Born in 1944 in Glasgow, Kentucky, Bill Luster has been the recipient of many awards and honors for his photography. Preceding the Joseph Sprague award, which he received in July of 2010, Luster was awarded the title of Sports Photographer of the Year from the Kentucky News Photographers Association at Western Kentucky University, which had previously named him Visual Journalist of the Year in 2000. Also in 2000, the National Press Photographers Association (NPPA) awarded Luster the Joseph Costa Award for Innovative Leadership. Luster also received the Clarion Award for Environmental Reporting for work produced in Europe in 1984. He has two Pulitzer Prizes to his name, both of which he earned alongside members of The Courier-Journal’s staff under the leadership of C. Thomas Hardin. The first, awarded in 1976, was for Feature Photography for their coverage of the chaos around Louisville during court-ordered busing in 1975. The second was awarded to the news department including and the photography staff in 1989 for Local Reporting for their coverage of the nation’s worst drunk-driving accident, which occurred in nearby Carrollton, KY. Bill Luster currently lives in Louisville, KY, with his wife of thirty-three years, Linda, and their dog, Charlie. Their son Joseph lives in Hoboken, New Jersey and is a freelance writer.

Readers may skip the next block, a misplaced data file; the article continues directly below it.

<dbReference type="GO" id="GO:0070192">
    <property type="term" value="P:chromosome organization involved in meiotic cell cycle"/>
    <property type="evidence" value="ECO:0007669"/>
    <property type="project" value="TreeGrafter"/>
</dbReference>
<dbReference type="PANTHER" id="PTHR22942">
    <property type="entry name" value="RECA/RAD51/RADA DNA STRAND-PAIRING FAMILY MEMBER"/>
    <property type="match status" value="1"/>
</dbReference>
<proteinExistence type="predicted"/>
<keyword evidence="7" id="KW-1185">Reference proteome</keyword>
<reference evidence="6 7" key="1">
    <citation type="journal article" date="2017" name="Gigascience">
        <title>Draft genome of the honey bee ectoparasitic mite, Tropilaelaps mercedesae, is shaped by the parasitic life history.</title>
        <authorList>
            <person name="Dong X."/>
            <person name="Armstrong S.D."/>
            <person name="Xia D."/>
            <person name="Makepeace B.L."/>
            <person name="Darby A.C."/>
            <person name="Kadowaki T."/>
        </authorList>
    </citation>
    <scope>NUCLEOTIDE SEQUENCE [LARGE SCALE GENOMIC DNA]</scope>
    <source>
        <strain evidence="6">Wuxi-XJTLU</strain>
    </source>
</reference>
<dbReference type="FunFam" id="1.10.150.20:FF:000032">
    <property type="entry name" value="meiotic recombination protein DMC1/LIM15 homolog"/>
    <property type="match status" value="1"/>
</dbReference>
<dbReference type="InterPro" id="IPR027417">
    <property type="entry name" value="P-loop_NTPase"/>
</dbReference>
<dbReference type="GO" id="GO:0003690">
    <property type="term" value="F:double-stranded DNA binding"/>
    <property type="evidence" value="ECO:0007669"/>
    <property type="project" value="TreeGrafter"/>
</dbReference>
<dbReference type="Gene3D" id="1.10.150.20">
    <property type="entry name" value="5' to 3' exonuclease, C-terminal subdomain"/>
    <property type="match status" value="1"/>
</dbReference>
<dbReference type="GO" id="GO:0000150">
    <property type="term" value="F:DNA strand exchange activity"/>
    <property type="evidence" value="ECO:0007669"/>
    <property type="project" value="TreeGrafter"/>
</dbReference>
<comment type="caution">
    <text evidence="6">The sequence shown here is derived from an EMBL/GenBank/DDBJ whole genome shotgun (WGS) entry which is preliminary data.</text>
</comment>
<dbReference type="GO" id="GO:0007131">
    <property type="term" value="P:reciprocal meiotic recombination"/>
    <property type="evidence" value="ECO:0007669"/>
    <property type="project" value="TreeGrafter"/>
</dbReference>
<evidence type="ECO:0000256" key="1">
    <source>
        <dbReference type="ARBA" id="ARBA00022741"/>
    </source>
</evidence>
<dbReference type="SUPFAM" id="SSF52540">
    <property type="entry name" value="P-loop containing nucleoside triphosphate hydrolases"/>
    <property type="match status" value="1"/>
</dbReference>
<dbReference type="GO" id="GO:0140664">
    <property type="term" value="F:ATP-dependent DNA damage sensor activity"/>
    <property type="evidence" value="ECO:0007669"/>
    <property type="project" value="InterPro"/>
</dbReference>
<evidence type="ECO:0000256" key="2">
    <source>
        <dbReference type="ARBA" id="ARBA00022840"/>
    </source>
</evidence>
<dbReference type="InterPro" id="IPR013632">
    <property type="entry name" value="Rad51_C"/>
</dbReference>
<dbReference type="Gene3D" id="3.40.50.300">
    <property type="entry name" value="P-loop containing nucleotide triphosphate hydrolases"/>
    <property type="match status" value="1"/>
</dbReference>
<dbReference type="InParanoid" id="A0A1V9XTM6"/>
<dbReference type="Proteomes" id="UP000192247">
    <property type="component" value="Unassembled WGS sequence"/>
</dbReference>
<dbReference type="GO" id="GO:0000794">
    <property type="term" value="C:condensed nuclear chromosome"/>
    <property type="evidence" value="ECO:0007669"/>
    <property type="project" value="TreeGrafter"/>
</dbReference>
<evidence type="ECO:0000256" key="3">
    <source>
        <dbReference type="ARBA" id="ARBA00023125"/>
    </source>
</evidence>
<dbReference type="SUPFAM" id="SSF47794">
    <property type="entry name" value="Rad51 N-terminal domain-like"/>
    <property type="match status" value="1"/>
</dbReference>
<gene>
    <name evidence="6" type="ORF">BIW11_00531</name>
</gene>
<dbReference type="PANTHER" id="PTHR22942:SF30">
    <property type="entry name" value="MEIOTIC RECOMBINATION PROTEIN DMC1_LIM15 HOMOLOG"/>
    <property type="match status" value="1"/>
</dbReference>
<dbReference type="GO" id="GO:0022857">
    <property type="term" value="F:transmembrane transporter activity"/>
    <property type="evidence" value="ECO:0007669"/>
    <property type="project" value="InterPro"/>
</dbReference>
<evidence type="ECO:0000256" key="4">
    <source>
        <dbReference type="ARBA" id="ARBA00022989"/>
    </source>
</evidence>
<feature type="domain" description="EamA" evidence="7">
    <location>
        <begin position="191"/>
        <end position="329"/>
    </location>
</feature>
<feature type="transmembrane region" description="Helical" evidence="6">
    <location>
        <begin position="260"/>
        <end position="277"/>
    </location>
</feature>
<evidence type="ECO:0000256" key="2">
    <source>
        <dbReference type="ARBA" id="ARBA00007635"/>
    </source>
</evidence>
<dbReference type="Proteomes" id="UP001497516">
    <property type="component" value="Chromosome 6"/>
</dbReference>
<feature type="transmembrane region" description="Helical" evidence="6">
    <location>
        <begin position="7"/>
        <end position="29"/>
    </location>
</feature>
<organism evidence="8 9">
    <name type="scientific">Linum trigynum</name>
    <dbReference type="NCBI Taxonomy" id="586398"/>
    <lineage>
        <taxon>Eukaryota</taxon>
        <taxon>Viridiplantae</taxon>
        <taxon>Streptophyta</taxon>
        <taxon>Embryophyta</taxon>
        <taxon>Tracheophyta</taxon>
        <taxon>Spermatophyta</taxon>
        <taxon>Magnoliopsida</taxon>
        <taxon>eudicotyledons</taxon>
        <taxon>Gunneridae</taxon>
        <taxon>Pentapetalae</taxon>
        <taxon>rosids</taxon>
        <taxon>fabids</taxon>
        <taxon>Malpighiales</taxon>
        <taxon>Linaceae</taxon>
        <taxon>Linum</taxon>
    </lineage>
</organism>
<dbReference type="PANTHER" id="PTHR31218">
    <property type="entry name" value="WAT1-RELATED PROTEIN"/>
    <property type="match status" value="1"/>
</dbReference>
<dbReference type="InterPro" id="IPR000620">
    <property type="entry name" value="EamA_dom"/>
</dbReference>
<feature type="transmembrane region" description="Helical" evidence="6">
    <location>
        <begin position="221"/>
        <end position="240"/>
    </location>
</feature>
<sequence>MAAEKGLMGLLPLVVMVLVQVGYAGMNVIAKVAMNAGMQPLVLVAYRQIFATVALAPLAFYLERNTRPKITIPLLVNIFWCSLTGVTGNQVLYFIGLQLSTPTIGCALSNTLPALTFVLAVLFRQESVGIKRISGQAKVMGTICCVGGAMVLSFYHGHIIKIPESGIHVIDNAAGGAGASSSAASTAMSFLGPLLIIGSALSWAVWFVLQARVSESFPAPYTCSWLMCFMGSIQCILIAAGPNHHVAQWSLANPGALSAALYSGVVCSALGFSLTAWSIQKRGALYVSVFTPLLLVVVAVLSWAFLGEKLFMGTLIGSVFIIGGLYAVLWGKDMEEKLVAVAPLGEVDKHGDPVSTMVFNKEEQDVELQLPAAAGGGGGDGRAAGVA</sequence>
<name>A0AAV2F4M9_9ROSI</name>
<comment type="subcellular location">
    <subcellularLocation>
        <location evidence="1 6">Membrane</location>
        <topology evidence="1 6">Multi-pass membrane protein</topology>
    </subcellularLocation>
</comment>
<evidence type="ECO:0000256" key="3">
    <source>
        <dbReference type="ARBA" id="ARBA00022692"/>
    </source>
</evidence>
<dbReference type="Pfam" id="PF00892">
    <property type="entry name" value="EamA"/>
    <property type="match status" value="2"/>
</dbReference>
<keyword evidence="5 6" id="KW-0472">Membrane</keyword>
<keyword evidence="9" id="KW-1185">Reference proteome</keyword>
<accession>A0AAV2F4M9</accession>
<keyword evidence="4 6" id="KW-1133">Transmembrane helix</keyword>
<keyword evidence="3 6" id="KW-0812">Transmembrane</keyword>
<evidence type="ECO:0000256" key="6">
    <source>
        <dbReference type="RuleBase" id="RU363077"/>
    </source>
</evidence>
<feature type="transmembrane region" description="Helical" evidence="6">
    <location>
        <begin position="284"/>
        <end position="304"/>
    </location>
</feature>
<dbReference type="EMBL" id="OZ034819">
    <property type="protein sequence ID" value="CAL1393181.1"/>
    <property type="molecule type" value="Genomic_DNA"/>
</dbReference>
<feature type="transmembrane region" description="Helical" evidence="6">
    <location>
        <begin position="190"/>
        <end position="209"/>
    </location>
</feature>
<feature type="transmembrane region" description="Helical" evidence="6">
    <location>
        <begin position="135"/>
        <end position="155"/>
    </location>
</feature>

A portion of all proceeds from print sales from this exhibition will be donated to the Leukemia and Lymphoma Society.
Jay Dusard: Direct Gaze
September 2010 – December 2010
Direct Gaze combines Dusard’s photography that spans more than two decades, from 1980 – 2002, providing a glimpse of the ever diminishing yet profoundly cherished American West.